No relief for homeowners just the banks. Lied to again.
Treasury 'hopes to drive consolidation' through banks plan
The Treasury Department is looking to use its $250 billion recapitalization package for the US banking sector to not only stabilize the industry, but fundamentally reshape it by "driving consolidation", it has been claimed.
Government officials told the New York Times that the department is looking to direct funds allocated to the country's ailing banks towards institutions willing to buy up rivals wounded by the credit crisis.
They added that the Treasury will gear selection criteria for the rescue program towards banks that need capital for new acquisitions, as it does not want to "prop up" weak institutions.
Since the financial crisis took hold, there has been a flurry of takeovers, with national players like the Bank of America, JP Morgan Chase and Wells Fargo snapping up troubled competitors.
Now the Treasury hopes its injection of capital will help the smaller "super regional" banks to drive another round of takeovers.
Meanwhile, Treasury secretary Henry Paulson said he expects "all participating banks" in the federal program to "continue to strengthen their efforts to help struggling homeowners".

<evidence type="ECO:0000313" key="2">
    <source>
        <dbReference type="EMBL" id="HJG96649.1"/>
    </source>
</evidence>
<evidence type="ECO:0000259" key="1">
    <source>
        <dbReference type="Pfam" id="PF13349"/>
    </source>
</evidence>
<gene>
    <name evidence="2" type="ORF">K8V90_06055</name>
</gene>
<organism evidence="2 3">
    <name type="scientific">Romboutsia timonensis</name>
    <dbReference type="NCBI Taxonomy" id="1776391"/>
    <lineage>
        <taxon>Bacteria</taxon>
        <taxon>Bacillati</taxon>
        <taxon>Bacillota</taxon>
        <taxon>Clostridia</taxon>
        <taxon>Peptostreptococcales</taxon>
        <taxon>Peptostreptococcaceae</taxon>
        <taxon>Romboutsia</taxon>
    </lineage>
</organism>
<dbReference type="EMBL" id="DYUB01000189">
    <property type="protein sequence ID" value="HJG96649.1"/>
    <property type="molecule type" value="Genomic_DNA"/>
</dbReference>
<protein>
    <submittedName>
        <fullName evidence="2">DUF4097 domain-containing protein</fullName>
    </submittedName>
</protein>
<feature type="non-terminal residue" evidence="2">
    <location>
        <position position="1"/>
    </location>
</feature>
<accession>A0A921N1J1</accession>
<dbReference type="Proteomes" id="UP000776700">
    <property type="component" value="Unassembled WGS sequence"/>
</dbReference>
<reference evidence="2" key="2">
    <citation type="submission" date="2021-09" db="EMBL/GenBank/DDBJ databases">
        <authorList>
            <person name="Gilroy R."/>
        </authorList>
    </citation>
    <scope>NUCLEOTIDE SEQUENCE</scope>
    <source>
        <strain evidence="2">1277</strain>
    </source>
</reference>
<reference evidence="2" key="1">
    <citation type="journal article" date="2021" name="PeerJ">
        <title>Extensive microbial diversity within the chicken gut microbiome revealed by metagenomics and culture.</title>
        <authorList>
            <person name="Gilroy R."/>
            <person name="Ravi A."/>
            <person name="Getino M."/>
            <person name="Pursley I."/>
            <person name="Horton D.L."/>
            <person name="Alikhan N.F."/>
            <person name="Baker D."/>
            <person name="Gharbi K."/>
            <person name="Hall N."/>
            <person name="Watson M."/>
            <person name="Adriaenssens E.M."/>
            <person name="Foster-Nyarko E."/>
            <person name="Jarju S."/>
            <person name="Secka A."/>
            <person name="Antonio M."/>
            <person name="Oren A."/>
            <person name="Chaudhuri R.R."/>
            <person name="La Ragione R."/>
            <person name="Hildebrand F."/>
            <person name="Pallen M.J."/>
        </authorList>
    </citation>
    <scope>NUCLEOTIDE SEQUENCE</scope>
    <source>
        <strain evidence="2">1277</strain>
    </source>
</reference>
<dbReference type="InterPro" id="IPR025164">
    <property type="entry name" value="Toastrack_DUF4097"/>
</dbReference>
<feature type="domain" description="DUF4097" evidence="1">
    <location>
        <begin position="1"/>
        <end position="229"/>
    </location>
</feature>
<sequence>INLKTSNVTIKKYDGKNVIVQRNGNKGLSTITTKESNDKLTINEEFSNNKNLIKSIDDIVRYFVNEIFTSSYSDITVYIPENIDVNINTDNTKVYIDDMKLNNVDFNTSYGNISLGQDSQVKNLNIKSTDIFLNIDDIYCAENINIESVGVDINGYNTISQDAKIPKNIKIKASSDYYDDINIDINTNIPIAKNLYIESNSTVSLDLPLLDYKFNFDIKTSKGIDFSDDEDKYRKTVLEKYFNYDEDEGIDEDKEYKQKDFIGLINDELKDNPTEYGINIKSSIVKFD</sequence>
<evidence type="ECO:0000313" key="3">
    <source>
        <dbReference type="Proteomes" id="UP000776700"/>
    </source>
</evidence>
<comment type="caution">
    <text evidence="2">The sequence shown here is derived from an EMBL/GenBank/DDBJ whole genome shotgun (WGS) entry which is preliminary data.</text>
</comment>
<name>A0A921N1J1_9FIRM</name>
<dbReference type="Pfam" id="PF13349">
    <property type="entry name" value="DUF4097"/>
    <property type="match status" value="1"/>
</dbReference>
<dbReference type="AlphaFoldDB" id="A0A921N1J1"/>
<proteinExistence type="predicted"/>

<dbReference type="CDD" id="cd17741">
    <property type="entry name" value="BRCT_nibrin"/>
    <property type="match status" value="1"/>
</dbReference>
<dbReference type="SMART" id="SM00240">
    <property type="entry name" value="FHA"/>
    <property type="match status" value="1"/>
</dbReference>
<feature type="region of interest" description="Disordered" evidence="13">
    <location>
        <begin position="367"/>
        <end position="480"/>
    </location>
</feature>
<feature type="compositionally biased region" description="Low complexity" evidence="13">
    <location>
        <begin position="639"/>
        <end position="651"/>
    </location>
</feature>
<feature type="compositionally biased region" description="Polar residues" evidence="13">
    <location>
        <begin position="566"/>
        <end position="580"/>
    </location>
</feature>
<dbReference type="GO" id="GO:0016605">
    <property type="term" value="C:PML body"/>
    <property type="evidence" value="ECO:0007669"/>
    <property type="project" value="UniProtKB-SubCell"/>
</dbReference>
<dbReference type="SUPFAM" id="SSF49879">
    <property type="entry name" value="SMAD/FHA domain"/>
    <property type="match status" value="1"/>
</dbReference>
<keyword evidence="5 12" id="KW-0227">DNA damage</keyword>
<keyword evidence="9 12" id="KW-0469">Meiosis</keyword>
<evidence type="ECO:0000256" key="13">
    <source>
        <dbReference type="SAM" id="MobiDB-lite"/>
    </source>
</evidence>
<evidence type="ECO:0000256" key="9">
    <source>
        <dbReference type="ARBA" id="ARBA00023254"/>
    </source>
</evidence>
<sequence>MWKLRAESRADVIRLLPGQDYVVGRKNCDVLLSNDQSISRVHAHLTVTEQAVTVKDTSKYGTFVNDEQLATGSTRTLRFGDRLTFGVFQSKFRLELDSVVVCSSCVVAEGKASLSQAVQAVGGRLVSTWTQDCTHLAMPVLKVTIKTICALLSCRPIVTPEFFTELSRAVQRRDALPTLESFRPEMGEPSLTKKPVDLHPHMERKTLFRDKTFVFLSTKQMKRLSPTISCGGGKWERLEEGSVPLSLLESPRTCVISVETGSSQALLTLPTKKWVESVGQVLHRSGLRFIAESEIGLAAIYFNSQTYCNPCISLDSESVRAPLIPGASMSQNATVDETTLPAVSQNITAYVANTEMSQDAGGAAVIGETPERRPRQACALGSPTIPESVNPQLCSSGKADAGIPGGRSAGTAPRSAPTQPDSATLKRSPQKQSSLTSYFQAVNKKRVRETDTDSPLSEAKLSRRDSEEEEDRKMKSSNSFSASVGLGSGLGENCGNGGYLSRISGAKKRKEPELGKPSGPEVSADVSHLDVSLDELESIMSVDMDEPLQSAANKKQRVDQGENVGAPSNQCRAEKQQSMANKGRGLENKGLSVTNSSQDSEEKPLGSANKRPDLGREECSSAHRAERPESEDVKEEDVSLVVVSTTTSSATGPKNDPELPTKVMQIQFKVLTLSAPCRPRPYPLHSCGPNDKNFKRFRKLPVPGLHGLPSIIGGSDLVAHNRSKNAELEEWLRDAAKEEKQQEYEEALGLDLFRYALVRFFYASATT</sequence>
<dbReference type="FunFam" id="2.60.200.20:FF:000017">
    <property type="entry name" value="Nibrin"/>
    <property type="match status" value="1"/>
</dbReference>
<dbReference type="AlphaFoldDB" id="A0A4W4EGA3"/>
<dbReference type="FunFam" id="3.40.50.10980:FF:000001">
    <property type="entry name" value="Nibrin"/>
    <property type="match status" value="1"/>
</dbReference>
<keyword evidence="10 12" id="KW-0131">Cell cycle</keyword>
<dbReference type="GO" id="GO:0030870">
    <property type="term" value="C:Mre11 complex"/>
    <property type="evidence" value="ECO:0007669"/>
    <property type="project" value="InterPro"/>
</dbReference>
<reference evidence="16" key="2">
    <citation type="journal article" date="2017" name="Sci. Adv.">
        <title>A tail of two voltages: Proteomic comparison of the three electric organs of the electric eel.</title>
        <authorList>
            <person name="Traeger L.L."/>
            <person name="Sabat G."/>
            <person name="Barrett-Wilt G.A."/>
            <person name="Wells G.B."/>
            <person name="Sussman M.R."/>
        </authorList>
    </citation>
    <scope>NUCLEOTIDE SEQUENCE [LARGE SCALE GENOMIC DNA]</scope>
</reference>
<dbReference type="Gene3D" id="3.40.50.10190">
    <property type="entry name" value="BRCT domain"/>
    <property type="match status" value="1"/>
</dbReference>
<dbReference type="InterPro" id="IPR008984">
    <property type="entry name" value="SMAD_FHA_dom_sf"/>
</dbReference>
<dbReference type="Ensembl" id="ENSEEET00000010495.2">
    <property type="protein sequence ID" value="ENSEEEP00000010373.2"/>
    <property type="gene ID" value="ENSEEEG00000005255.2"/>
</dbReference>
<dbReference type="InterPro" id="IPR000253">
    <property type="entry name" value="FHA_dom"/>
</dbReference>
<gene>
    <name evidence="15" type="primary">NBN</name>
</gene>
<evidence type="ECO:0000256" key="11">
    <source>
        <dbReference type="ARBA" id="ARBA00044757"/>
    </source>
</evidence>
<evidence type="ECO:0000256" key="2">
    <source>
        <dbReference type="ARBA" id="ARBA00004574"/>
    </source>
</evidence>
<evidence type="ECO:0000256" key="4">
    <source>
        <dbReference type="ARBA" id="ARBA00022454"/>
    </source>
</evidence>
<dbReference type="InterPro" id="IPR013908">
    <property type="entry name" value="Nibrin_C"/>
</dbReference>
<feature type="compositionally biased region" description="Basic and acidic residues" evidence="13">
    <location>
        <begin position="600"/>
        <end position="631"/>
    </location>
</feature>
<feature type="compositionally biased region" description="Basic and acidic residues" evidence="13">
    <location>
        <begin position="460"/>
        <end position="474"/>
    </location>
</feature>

So far, nine banks are involved in the government's recapitalization plan - Citigroup (Nasdaq: PLJC), Goldman Sachs, Merrill Lynch (Nasdaq: LNDU), Morgan Stanley (Nasdaq: MNDX), State Street, JP Morgan Chase, Bank of New York Mellon, Wells Fargo and the Bank of America.
ING secures government 'bailout' package
ING, one of the world's top 20 financial institutions, has become the latest firm to secure a 'bailout' capital boost with a national government after the Dutch state agreed to reinforce its position in a deal worth €10 billion ($13.5 billion).
Under the agreement, ING will issue one billion non-voting Tier-1 securities to the government for €10 apiece. It can buy back some or all of these securities at any time for 150 percent of the issue price.
After three years, the company can also convert any or all of the securities into ordinary shares. If it decides to do this, the government can ask for the securities to be paid back at €10 each.
As part of the agreement, the state will nominate two members to sit on ING's board. The group's remuneration policy will also be reviewed to ensure it is not encouraging short-term risk taking.
The banking group's chief executive officer, Michel Tilmant, said its capital position is in line with business plans and regulatory requirements, but that current market conditions make it "prudent to raise our core capital".
ING has 75 million customers worldwide, with offices in Europe, the United States, Canada, Latin America, Asia and Australia.